Steady warm temperatures nurtured the growth of rice. The Mekong Delta has warmer average temperatures than the Red River Delta. For instance, Saigon’s highest average temperature occurs in April at 93 degrees Fahrenheit; its lowest average temperature is recorded in December at a still-balmy 72 degrees. Meanwhile, Hanoi’s highest average temperature is 90 degrees in June, while its lowest average temperature is 58 degrees in January. What all of this means is that the Red River Delta’s cooler temperatures limit rice yields.
Fertile soil, abundant rain, and warm temperatures provided delta farmers with two rice crops a year. After the introduction of “miracle rice” in the late 1960’s, some delta farmers harvested three crops per year. All of that rice supported a burgeoning population.
During peacetime, the delta’s fecundity produced a rice surplus. In 1939, before the market disruptions brought on by the Second World War, southern Vietnam (known then as Cochinchina) exported 1.5 million tons of rice. In contrast, northern Vietnam (Tonkin) had to import 250,000 tons of rice.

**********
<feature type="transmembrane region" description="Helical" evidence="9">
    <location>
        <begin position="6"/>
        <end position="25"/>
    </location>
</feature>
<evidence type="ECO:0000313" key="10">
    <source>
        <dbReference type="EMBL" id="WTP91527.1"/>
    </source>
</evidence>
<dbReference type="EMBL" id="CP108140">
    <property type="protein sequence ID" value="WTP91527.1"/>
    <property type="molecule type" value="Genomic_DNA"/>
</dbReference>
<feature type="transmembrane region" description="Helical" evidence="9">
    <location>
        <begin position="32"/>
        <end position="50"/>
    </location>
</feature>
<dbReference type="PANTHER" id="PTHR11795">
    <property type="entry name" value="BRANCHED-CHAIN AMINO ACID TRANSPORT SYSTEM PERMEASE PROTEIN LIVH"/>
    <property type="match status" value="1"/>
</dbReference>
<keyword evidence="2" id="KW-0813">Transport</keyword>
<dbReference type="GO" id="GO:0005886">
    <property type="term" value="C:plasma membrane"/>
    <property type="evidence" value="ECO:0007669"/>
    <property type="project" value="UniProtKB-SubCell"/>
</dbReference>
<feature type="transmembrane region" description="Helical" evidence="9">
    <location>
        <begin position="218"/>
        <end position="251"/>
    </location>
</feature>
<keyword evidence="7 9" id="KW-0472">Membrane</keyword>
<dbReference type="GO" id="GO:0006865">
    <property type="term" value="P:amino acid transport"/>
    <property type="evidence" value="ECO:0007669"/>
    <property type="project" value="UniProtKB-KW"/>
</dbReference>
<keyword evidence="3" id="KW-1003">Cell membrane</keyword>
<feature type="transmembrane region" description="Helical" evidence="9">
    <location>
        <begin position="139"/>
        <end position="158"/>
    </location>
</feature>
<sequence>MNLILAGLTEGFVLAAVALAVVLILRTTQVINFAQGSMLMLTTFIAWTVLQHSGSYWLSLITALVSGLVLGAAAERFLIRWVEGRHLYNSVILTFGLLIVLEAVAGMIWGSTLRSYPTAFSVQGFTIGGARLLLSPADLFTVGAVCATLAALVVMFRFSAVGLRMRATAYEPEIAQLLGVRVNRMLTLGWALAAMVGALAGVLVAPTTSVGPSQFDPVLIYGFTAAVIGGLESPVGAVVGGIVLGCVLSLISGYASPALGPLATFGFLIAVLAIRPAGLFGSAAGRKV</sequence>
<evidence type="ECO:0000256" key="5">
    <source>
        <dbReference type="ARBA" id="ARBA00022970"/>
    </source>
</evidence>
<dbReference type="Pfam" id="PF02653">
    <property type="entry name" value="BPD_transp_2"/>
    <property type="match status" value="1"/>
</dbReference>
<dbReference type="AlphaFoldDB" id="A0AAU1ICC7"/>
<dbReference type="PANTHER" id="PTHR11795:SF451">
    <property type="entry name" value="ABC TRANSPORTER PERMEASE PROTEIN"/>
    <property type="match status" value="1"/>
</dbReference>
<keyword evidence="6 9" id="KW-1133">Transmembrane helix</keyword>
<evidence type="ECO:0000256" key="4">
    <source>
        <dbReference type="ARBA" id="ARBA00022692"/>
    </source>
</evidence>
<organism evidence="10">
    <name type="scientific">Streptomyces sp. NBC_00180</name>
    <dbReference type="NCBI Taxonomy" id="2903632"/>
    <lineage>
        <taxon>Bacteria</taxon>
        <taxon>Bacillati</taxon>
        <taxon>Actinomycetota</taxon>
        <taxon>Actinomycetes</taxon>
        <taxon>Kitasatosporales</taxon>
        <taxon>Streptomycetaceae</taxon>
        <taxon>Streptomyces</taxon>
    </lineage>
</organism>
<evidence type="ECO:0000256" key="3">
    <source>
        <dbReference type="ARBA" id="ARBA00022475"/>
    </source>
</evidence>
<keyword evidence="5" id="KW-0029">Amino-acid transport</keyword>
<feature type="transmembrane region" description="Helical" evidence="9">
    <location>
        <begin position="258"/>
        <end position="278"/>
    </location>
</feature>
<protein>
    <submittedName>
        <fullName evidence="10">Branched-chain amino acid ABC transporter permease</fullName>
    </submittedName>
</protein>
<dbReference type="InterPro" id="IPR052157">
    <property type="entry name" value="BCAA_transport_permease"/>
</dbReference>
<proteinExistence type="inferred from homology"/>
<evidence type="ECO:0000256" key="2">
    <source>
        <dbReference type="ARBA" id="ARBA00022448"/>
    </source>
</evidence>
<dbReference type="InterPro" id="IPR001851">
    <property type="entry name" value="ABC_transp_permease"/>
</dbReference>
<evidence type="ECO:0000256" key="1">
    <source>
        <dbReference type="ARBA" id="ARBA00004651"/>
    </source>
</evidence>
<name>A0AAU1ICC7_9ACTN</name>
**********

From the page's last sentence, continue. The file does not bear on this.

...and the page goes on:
Northern Vietnam’s inability to feed its own people continued in the years after the Democratic Republic of Vietnam (North Vietnam) gained independence from France. Rice harvests across the Red River Delta proved insufficient to feed the rapidly rising population north of the 17th Parallel. To make up for the shortfall, North Vietnam imported rice from Communist China.